WASHINGTON – A growing debate concerning free speech on college campuses is taking place against the backdrop of increased white nationalist activity that has been emboldened by President Trump’s rhetoric, a hate-group expert told Congress today.
Richard Cohen is president of the Southern Poverty Law Center in Birmingham, Ala., which tracks extremists and hate groups. According to Cohen, his organization recorded a decline in organized hate groups around the U.S. between 2013 and 2014, but reported an increase during the presidential campaign between 2015 and 2016. While white supremacists historically don’t support either party, citing corruption, he said, hate groups openly endorsed Trump, thinking they would have the ear of the president or former White House chief strategist Steve Bannon.
“I hope (Trump) sorely disappoints (the hate groups),” Cohen told the Senate Committee on Health, Education, Labor & Pensions. “I hope he changes his rhetoric, but that’s the (situation) now, and that is why we’re seeing this targeting of college campuses by an energized white supremacist movement.”
At the same time, Cohen defended the free-speech rights of political scientist Charles A. Murray and other controversial speakers on college campuses. Murray, who has argued that IQ levels differ from race to race, sparked a violent protest at Middlebury College earlier this year. Controversy erupted again over Murray when it was announced that he would be speaking at his alma mater Harvard, just weeks after the deadly white supremacist rally in Charlottesville.
In defending Murray’s right to speak, Cohen said progress is made by having ideas tested and having critical thoughts in every realm of society, and the U.S. would be much worse off if college campuses could suppress speech simply because administrators disagree with the content.
Sen. Elizabeth Warren (D-Mass.) agreed with Cohen, arguing that suppression of speech is a “dangerous” route.
“First, suppression can backfire,” Warren said. “Instead of shutting up individuals with disgusting views, it becomes a launching pad to national attention. Bigots and white supremacists can make themselves out to be First Amendment martyrs and grow their audiences. Second, suppression suggests weakness. It makes us sound afraid, like we’re afraid we can’t defeat evil ideas with good ideas, and I just don’t believe that’s true.”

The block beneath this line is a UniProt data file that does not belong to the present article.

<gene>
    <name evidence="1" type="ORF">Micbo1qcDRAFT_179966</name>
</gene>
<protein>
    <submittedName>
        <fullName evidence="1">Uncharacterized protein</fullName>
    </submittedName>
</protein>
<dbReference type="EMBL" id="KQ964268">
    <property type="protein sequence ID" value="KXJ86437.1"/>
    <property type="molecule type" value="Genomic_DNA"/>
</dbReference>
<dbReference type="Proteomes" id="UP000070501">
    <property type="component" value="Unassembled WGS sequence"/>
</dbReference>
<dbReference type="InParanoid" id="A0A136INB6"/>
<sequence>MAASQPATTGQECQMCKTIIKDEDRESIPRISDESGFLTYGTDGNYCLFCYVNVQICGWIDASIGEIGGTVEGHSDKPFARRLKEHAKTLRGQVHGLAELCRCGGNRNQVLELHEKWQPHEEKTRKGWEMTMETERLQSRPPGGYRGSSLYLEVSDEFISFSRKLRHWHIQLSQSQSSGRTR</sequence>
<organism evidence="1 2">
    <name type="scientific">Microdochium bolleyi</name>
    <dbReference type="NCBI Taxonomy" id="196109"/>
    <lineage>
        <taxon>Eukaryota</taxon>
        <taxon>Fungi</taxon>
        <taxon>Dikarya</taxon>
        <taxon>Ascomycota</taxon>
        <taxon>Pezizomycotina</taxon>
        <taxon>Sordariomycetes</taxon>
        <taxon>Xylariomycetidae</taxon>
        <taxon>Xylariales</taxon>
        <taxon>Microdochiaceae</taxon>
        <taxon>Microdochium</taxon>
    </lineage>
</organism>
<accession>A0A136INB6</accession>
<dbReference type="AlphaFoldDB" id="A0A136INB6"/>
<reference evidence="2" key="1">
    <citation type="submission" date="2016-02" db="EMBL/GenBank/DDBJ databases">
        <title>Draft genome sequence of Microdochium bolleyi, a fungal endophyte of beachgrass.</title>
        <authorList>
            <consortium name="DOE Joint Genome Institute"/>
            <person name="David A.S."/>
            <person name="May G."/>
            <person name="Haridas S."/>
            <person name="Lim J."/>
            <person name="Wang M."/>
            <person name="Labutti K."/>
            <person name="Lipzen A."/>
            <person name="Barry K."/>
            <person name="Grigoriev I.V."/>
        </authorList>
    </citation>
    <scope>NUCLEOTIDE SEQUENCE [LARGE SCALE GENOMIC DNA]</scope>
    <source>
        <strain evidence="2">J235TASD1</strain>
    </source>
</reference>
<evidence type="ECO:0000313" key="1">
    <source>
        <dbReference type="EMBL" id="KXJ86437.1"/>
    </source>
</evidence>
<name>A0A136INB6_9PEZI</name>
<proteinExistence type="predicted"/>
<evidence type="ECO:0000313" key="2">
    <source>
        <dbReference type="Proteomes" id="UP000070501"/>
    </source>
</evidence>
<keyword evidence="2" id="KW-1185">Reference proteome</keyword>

She noted that free speech doesn’t mean the speaker is entitled to an audience. Nor does it mean that an audience should stay silent when the speaker demeans other groups, she said, arguing that students are free to critique and make their voices heard.
Sen. Johnny Isakson (R-Ga.), who chairs both the Veterans’ Affairs and Ethics committees, agreed that contrary opinions should have equal rights. He cited quotes from Martin Luther King, Jr., and the Chicago principles.
“Free speech is the most important, if you had to pick one, of all our rights, and used in the proper perspective and without abuse of using it in the proper perspective, can make fundamental change,” he said.
Committee Chairman Lamar Alexander (R-Tenn.) agreed with Warren’s assessment that free speech is not a right-left issue, and expressed hope that Congress does not attempt to legislate how colleges direct speech on campuses.
“We live increasingly in a country where we tend to get our information from people who already agree with us, or we agree with them,” Alexander said. “We don’t do as (former) Sen. Howard Baker (R-Tenn.) said, ‘Consider the other fellow might be right.’ … We don’t have as much diversity of information as we should have, and I suppose college education, and maybe especially a liberal arts education, is a real anecdote to that. It makes universities even more important places where students are exposed to different points of view.”